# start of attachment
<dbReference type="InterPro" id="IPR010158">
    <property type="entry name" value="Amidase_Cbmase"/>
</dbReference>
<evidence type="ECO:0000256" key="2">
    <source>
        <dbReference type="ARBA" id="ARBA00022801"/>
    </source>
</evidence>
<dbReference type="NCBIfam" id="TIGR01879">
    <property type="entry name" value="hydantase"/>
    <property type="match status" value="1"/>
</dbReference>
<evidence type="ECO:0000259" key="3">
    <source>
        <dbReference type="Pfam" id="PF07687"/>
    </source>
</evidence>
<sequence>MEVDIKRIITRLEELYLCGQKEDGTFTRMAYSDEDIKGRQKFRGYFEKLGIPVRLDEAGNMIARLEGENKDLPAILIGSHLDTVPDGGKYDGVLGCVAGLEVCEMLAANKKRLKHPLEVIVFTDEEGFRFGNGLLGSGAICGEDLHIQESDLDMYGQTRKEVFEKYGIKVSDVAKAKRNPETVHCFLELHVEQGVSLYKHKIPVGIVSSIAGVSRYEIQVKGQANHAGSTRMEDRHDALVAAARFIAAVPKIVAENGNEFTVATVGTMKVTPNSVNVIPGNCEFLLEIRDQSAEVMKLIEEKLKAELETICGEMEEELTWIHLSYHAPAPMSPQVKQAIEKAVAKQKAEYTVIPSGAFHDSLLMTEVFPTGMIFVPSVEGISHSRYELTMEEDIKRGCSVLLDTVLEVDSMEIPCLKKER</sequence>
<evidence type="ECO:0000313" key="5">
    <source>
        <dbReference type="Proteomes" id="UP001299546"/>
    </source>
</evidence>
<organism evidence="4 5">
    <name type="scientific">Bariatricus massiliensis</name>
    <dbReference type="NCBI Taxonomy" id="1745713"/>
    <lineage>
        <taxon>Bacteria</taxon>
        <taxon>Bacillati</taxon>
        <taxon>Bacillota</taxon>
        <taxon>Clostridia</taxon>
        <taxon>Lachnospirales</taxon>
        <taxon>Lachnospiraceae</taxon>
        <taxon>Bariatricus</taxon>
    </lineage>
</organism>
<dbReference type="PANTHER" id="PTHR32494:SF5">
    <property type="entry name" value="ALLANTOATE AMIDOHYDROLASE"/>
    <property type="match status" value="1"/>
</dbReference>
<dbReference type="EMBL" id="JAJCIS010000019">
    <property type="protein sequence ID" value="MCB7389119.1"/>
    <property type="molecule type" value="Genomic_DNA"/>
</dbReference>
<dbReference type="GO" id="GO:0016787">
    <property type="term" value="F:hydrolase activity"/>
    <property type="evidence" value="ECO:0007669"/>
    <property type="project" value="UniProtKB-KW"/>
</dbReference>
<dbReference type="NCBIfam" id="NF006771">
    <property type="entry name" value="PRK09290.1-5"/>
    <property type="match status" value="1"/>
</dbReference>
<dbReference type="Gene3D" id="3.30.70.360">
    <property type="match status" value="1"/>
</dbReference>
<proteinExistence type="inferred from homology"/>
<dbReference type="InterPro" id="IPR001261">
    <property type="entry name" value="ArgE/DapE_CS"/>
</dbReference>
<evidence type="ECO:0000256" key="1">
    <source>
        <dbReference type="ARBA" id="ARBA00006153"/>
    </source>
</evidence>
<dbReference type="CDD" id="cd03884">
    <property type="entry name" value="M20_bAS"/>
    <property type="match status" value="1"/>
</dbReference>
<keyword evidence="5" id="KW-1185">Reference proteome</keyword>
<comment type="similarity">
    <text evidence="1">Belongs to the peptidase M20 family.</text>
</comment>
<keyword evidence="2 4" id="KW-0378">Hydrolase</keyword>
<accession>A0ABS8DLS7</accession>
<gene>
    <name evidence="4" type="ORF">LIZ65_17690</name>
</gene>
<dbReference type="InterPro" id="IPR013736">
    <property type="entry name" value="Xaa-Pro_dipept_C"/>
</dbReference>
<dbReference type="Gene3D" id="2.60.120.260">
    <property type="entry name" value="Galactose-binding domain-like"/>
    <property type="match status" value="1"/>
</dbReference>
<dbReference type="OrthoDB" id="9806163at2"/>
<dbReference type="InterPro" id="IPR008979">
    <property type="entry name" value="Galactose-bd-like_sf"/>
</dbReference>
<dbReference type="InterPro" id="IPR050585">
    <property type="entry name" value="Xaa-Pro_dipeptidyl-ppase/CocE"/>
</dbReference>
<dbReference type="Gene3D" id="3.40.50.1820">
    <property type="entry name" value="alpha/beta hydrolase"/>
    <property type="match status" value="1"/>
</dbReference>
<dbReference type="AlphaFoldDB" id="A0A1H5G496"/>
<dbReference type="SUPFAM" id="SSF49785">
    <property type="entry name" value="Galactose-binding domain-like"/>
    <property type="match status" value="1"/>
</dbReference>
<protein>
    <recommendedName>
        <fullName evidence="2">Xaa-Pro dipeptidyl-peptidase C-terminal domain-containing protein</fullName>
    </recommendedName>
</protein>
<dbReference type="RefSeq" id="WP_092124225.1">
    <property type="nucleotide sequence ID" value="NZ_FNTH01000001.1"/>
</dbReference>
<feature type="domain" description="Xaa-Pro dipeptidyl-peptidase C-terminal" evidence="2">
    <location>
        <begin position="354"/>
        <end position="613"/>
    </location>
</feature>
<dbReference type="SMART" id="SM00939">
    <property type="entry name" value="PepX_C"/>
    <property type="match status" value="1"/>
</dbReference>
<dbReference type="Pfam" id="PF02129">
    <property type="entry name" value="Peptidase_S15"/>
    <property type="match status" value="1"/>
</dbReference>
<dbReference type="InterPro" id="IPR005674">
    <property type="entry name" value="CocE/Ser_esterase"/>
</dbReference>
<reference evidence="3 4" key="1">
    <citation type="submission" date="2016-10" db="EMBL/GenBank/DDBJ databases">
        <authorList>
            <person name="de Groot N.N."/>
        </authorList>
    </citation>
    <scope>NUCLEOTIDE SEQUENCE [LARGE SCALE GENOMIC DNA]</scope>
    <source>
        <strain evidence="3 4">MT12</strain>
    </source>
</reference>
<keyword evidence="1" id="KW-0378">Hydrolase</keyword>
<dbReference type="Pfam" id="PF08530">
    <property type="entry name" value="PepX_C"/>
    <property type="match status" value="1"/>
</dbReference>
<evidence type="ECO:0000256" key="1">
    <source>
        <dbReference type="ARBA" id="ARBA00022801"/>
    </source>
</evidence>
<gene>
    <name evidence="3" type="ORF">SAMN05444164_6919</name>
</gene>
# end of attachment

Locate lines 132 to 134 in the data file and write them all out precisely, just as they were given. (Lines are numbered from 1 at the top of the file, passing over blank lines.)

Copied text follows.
    </citation>
    <scope>NUCLEOTIDE SEQUENCE [LARGE SCALE GENOMIC DNA]</scope>
    <source>